The Everything Store: Jeff Bezos and the Age of Amazon by Brad Stone
This book was an absolute page turner. I kept finding myself reaching for the book to even get one more page read whenever I had a free minute. I usually fall asleep after reading a few pages at night, but this one kept me up much later than normal.
There were many times in the book I found myself getting excited as I could start to envision how I can pull bits of the Amazon process into my own work, specifically:
Have Backbone; Disagree and Commit Leaders are obligated to respectfully challenge decisions when they disagree, even when doing so is uncomfortable or exhausting. Leaders have conviction and are tenacious. They do not compromise for the sake of social cohesion. Once a decision is determined, they commit wholly.
I may have a natural tendency to enjoy debate, but I really do appreciate when people stand up for their beliefs. Think of how often, especially now in a time of endless Zoom meetings, and idea is proposed and is met with silence. This could be due to people not paying attention, but it is likely that at least one person there does not agree, but is hesitant to speak up and be a trouble maker. I like the idea of this being codified as a foundational principle of the company – stand up for your beliefs and fight for them with passion, but if your idea does not win out, you must dive in to the plan with 100% commitment. Highlighting this from the highest levels, and making sure to support the people that live out this principle, will ensure your teams are not simply saying “yes” because it is easier.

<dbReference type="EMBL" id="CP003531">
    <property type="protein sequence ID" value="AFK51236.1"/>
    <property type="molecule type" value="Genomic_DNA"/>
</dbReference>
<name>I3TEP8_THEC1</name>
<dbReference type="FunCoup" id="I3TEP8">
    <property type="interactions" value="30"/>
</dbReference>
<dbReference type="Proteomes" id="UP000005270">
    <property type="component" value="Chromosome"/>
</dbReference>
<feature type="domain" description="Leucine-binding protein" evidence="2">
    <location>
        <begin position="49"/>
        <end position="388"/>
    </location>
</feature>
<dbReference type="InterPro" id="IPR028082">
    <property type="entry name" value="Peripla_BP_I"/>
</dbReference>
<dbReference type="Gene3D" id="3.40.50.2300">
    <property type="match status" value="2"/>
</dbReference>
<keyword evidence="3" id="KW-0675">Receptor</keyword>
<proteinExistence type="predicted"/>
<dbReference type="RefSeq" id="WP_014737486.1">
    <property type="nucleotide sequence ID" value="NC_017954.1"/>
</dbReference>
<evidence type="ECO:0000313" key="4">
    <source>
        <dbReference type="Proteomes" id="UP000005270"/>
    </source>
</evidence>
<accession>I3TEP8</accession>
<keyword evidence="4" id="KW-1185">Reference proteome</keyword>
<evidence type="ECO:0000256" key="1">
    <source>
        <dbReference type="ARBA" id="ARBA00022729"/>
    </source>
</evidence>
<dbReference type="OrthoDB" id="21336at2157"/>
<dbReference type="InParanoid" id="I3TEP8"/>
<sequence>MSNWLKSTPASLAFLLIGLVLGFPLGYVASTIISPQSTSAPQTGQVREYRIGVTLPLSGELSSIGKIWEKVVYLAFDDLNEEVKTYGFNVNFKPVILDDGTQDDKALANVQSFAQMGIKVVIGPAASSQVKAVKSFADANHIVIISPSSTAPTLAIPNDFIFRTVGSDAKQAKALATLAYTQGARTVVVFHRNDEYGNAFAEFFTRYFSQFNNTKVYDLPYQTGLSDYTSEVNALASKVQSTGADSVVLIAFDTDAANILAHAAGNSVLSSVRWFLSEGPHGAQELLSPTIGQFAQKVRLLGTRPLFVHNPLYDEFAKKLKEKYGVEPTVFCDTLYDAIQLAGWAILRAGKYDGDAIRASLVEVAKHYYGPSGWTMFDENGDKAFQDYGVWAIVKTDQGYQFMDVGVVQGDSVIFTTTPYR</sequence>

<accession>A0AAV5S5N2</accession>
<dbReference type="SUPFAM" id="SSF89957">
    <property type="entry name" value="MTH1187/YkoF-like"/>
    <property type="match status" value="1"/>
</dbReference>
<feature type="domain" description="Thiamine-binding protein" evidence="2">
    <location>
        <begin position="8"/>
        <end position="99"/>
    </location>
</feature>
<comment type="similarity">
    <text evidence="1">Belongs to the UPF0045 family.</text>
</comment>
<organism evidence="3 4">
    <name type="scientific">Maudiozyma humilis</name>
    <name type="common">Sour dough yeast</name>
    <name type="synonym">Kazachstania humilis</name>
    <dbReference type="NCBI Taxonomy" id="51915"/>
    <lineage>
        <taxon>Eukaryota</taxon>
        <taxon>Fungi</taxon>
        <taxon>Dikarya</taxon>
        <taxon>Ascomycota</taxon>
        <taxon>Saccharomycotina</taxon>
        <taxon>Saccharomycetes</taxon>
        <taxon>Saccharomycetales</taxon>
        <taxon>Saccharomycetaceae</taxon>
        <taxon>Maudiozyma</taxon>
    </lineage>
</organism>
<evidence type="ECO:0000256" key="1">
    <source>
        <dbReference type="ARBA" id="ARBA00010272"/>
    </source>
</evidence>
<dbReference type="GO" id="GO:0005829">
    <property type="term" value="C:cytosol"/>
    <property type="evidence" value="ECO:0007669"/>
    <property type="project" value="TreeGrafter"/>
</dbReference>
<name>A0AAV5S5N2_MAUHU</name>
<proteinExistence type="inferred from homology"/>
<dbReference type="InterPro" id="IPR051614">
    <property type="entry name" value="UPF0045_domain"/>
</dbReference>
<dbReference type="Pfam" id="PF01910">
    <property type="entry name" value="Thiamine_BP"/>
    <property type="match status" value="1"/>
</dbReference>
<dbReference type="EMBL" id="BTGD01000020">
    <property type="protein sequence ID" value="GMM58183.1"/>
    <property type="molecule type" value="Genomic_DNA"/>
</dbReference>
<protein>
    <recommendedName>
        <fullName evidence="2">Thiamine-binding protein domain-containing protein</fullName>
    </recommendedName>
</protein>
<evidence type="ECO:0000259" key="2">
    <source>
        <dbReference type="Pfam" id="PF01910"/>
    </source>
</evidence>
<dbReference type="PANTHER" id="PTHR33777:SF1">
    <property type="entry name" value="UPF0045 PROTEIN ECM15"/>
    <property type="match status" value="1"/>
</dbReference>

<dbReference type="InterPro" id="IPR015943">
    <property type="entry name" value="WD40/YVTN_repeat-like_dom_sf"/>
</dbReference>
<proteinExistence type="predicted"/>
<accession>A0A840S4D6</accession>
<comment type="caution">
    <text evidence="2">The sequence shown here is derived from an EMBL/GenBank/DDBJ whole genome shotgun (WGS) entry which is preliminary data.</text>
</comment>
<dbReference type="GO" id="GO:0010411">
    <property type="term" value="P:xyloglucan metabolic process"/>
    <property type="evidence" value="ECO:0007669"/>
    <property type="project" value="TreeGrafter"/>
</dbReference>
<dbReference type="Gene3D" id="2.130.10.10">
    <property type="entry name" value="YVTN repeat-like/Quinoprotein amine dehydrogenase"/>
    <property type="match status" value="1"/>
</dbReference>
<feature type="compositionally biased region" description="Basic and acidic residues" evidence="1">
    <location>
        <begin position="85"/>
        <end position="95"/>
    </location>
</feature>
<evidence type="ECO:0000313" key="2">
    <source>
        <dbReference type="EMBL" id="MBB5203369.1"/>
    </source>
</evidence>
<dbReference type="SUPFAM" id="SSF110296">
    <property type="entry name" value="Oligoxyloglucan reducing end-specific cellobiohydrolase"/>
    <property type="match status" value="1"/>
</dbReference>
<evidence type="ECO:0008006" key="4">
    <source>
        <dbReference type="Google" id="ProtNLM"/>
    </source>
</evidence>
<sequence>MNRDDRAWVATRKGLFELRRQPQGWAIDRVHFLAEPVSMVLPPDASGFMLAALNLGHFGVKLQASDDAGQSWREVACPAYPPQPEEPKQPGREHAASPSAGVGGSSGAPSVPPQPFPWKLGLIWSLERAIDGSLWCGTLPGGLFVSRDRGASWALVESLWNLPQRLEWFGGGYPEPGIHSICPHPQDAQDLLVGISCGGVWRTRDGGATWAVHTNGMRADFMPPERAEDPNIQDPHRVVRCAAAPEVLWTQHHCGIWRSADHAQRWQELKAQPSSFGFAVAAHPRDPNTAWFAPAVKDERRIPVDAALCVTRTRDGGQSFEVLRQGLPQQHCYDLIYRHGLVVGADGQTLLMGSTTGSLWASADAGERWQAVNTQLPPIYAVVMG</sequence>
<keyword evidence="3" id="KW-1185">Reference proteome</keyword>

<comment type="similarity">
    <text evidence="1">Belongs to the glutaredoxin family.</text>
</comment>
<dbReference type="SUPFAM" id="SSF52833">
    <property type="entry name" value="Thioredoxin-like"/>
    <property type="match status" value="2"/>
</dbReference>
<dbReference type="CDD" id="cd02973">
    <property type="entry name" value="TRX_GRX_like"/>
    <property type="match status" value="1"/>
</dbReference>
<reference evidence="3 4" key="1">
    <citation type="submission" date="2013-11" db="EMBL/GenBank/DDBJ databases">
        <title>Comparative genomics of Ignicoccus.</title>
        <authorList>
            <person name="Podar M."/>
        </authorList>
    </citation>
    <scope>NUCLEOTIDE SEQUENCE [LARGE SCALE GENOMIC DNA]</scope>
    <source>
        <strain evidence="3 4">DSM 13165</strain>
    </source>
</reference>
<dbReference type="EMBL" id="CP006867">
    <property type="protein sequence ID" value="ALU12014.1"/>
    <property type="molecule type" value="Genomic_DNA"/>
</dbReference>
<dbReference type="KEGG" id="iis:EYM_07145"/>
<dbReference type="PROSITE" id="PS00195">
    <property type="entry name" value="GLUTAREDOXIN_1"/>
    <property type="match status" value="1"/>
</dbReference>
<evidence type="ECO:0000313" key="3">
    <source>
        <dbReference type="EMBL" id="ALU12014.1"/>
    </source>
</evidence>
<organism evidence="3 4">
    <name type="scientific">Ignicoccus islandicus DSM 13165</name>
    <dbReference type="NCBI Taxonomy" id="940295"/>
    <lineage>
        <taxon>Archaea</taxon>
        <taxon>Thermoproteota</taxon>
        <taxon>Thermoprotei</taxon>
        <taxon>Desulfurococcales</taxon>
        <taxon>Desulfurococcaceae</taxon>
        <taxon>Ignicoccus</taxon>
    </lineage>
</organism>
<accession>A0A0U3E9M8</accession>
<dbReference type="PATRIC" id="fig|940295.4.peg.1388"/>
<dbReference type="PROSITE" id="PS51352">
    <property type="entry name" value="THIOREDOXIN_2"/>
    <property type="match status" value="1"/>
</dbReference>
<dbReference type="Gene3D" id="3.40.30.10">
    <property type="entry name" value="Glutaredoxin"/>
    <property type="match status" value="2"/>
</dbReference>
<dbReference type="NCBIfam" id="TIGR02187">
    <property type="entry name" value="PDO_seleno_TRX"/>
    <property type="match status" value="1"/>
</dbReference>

This comes as one of the Amazon Leadership Principles – 14 principles that would serve any leader well in reading and implementing.
Oddly enough, this book was a gift, and was purchased for $2 at a Goodwill store – Amazon hasn’t reached that absolute “everything” store just yet.
This was a 5/5 book for me – I’m looking forward to reading many of the books recommended at the end as books covered in the Amazon exec book club.